by Stephen J. Bedard
Strangely, I was not particularly looking forward to reading Alister McGrath’s Mere Apologetics. I was not dreading it, but I was not excited either. That is strange because I really like the work of Alister McGrath and I really am interested in apologetics. My ambivalence was more about multitude of general apologetics books that have come on the market lately. How many times do we have to be told how to give evidence for the existence of God?
However, once I picked up Mere Apologetics, I was hooked. McGrath does not just rehash old arguments under a new title and author. Mere Apologetics is more than a collection of arguments, it is a guide on how to do apologetics in a practical way. Apologetics is so much more than throwing a standard argument at a generic skeptic and expecting them to convert. Apologetics is both a science and an art. McGrath draws on his experience with the Oxford Centre for Christian Apologetics to reflect on what apologetics looks like in the real world as opposed to a simply theoretical model.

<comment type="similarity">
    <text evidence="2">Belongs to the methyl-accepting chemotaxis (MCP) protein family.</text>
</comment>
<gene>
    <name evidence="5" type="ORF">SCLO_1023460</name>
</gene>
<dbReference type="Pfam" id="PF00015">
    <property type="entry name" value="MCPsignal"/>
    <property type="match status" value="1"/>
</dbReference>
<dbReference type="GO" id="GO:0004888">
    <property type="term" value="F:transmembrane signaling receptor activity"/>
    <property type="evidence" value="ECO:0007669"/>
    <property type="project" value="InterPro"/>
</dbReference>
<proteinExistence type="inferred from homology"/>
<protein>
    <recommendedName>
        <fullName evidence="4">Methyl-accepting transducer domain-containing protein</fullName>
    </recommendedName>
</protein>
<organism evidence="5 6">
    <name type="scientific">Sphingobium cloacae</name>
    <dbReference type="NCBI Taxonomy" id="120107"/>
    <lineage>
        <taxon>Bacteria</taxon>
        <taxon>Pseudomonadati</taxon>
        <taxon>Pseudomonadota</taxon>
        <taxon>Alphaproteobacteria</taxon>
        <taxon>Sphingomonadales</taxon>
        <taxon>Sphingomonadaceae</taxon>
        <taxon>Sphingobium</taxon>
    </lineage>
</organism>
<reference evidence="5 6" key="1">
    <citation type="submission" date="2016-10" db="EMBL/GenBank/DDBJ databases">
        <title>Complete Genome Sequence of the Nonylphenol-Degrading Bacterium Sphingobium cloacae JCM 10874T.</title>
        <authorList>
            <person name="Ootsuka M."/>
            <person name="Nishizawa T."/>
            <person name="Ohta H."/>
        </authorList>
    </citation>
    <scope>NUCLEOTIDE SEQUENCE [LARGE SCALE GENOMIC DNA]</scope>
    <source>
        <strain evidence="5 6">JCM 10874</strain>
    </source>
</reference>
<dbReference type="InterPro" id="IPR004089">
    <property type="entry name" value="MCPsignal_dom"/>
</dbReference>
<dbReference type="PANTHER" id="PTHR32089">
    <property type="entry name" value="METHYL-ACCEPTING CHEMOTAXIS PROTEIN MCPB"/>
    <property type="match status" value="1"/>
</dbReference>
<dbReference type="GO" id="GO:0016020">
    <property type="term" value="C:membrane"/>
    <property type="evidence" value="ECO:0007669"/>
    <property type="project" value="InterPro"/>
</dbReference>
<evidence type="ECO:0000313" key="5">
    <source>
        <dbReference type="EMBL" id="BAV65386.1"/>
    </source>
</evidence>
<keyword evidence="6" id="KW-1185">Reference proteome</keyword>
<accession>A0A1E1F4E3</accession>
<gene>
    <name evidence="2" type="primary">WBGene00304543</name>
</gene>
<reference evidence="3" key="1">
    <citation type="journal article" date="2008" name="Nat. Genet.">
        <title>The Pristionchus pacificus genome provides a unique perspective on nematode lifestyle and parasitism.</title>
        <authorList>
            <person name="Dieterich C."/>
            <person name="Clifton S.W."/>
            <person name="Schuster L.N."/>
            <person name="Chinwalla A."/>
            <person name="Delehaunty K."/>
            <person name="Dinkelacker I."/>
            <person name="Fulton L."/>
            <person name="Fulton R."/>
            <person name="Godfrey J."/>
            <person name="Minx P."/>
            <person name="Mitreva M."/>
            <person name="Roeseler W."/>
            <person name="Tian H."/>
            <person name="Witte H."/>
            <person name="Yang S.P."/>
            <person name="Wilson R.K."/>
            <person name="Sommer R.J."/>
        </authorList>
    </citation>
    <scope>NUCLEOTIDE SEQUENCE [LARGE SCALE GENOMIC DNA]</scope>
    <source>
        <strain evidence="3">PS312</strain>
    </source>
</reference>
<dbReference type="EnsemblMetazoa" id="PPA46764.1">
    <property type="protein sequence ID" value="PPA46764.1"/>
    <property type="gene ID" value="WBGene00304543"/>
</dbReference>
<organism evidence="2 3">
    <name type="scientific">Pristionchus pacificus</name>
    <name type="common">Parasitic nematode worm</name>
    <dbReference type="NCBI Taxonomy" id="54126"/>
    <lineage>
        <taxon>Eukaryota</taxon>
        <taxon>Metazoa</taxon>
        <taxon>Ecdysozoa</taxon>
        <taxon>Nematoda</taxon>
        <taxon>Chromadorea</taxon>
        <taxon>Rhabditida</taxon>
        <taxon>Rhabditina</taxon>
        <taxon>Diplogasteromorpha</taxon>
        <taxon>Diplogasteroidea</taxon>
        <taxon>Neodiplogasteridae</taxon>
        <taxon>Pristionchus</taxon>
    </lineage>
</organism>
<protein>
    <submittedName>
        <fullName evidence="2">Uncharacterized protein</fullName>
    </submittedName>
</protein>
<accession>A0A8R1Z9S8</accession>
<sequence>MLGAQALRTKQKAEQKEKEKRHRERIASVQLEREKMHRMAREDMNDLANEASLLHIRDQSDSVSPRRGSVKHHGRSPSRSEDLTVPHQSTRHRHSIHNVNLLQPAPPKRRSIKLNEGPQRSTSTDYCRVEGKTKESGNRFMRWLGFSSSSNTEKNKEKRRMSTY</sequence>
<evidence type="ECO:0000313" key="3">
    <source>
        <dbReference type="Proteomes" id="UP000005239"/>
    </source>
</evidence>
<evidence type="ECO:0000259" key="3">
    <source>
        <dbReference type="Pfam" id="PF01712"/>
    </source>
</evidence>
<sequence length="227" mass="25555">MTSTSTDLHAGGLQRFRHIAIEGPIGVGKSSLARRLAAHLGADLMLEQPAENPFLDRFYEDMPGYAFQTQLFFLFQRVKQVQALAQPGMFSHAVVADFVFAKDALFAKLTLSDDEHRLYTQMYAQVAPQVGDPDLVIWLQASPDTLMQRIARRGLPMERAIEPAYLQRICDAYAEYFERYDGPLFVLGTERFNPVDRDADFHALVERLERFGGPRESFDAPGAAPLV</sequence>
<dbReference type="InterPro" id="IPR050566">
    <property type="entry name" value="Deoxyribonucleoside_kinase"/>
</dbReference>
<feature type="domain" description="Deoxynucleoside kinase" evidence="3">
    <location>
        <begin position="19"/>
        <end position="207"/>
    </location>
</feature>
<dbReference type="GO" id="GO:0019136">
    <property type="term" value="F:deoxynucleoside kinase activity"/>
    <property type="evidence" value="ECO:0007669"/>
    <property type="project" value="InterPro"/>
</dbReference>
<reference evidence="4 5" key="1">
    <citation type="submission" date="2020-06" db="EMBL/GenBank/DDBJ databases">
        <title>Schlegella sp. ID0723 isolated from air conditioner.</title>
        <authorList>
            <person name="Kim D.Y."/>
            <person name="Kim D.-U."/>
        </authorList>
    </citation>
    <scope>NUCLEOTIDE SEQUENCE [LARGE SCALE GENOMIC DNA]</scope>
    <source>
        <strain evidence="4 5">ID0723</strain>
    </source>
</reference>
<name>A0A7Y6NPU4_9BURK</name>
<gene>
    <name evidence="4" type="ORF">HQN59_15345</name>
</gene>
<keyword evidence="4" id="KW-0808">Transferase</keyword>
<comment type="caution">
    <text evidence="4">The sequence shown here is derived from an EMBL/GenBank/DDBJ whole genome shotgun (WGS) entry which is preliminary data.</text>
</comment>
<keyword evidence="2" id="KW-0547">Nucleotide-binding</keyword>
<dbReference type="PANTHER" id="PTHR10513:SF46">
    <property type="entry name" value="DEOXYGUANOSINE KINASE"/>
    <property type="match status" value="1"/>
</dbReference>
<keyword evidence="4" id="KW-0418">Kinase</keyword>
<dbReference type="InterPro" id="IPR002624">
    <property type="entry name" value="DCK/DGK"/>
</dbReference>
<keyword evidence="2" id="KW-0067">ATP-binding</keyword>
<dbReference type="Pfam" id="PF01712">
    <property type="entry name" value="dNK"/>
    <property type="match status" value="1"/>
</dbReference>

McGrath really wrestles with the definition of apologetics. As apologetics has taken a more prominent role in the church, it has taken on such a wide meaning that it now means almost nothing. McGrath differentiates apologetics from evangelism, although they have an important relationship. Neither is apologetics a set of arguments, but rather is reflection on Christian truth and respectful conversation with others to clarify what the Gospel is and responding to misrepresentations…
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